Snow Days

Launching off a big jump as a grown man

In late 2000 I was 30 and a single dad, seeing my daughter half the week and just lost my mom who was 58.

I had 4 days a week free so I started snowboarding at age 30.

By 32 I was instructing in the evenings at the local hill and at 35 I was a full-time instructor Monday through Friday, December through March.

That's when this indy air picture was taken. My buddy Phil took it.

Phil was a high level, exam taking, technical snowboarder. He was also a youth pastor and made for great conversation on the ski lift. It was so much fun in the early weekday mornings when there was no one around until about 9 am.

It was like a huge playground that you can seriously bust your ass in if you're not somewhat careful and a little bit lucky.

Phil's encouragement is the reason this indy grab is so solid as I launched 220lbs of me plus gear through the cold air, confident, weightless and whisper quiet.


Grabbing your snowboard has purpose aside from just looking good.

A grab keeps your body compact and in control. It keeps your mass forward instead of backward trying to lean away from the danger of flying through the air.

You have to stay compact and in control so grabbing helps.

Kinda like life, right?

The grab also stops you from flapping your arms wildly, instinctively trying to regain some sort of control that's just not there. That flapping is called "rolling down the windows" and usually doesn't end well.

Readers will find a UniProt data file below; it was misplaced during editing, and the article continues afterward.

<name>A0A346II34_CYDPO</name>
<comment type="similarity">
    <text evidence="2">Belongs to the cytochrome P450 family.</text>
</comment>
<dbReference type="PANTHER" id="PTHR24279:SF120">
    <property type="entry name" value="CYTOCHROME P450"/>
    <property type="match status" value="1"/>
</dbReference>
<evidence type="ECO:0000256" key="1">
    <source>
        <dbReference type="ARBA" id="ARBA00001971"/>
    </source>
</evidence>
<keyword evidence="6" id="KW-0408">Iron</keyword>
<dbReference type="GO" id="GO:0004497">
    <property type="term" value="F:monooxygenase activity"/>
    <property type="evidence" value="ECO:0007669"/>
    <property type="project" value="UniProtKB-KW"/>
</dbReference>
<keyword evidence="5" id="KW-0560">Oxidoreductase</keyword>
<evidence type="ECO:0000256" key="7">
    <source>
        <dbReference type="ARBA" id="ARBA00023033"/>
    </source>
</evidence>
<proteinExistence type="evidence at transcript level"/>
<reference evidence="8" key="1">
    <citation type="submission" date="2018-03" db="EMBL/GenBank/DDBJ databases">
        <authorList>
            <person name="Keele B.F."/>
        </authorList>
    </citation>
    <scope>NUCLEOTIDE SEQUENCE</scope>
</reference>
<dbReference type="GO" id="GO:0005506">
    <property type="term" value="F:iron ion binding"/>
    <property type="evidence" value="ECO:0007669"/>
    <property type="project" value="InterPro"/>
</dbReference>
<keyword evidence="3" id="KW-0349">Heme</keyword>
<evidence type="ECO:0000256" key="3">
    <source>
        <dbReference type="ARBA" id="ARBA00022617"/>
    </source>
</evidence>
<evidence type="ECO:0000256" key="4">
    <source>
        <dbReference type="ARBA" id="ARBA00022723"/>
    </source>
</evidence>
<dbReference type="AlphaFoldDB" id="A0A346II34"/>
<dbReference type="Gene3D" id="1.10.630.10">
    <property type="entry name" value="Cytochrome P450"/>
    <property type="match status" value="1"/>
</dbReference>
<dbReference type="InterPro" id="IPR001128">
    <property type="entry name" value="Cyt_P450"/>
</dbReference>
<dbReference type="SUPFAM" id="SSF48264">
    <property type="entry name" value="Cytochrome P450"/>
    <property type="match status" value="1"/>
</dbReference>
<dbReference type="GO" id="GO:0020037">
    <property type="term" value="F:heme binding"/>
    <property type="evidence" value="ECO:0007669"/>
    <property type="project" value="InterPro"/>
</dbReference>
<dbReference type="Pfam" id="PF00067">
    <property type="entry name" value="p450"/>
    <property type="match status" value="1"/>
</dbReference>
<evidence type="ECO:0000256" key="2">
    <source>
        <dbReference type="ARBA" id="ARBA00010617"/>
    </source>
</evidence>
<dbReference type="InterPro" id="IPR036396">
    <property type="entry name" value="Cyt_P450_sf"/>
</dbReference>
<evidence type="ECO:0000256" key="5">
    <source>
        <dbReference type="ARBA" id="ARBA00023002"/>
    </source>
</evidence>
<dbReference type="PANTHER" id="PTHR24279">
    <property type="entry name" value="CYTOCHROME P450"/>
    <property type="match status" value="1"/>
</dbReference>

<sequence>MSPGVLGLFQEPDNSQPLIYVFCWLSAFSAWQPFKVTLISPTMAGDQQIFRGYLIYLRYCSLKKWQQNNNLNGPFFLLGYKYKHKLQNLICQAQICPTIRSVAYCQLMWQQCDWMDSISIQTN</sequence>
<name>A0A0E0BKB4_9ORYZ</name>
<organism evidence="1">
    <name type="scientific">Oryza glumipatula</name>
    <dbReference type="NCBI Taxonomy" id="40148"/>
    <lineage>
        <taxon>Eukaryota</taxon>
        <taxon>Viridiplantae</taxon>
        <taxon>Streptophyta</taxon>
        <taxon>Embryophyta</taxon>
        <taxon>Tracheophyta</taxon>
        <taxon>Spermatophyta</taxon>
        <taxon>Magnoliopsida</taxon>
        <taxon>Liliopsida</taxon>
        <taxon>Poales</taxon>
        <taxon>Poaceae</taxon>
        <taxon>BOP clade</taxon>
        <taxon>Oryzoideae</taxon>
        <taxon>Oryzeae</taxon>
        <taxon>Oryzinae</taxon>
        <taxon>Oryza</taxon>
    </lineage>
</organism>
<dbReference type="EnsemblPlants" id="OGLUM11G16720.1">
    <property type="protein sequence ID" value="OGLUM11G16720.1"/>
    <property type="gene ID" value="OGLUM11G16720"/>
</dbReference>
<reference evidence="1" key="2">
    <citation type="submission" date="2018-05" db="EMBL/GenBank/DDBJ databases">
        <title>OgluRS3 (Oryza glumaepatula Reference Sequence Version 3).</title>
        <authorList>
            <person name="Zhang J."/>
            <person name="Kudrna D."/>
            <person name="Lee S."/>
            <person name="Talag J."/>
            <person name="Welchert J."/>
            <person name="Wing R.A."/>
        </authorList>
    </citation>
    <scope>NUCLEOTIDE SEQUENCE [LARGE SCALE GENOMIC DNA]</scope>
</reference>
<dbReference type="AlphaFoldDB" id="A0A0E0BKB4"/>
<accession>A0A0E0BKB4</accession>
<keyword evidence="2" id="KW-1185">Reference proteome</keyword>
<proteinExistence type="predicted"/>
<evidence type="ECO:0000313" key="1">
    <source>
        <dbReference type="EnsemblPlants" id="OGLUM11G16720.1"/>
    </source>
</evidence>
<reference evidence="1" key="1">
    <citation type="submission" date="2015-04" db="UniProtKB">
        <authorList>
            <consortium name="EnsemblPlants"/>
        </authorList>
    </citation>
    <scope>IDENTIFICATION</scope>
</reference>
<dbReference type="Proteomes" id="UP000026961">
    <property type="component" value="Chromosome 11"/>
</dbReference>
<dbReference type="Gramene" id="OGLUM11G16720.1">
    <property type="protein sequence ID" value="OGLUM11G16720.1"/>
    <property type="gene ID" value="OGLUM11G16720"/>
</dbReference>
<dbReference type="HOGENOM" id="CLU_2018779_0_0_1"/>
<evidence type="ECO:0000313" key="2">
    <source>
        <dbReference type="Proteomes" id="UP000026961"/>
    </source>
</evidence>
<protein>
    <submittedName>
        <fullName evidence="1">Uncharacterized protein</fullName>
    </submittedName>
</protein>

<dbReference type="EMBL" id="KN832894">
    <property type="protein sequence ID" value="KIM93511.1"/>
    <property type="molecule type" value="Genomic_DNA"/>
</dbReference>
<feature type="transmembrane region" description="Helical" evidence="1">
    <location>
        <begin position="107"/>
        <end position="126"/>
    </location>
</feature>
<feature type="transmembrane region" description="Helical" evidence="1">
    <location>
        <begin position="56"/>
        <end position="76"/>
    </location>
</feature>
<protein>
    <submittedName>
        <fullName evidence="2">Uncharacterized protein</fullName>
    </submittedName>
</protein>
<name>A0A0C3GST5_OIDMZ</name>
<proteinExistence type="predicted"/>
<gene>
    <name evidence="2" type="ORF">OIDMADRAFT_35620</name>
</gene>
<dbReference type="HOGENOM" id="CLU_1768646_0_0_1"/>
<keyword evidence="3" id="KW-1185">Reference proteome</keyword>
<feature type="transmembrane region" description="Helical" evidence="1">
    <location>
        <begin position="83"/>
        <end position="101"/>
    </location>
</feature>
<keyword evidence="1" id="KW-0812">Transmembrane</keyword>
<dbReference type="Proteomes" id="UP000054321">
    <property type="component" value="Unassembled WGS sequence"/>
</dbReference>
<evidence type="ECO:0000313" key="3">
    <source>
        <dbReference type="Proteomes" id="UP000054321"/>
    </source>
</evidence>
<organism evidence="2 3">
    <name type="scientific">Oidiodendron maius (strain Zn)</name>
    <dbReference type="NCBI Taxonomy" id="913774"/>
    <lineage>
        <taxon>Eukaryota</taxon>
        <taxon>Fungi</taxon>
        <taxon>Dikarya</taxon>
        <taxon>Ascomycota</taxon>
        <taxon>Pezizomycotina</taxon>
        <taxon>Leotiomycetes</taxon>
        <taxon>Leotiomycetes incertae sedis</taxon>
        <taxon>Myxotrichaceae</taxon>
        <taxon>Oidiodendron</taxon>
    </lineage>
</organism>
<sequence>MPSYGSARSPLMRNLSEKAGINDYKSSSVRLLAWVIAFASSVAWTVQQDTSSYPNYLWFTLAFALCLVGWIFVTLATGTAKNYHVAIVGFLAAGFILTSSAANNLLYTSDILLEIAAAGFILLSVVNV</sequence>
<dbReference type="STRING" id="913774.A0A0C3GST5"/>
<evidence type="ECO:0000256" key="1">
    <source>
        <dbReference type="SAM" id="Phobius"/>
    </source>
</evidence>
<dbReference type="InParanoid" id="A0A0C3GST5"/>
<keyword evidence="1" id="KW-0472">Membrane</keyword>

Just before your air time ends spot the landing, hit it and ride away smooth.


If you had too little speed on the take off you'll land on the flat under the jump and jam your legs up into your body which hurts. If you had too much speed on take off you can overshoot the landing and land who knows where.

There's a sweet spot on a nice downhill landing that transitions all your force downhill instead up into your body.

Once you're in the air there's no controlling your speed so it's crucial that you hit the jump about the right speed to hit the designated landing area and ride away smooth.

When airing it out there's a lot that can go wrong and as an adult the risks are crystal clear. I can say with little doubt that my big air days are over but I do remember hundreds of jumps over the years and at 48 I'm happy jibbing around the mountain a little closer to the ground.

~ Corey Bornmann



Mark McMorris is a Canadian Olympic and pro snowboarder with a great "never quit" story featured in the movie "Unbroken".

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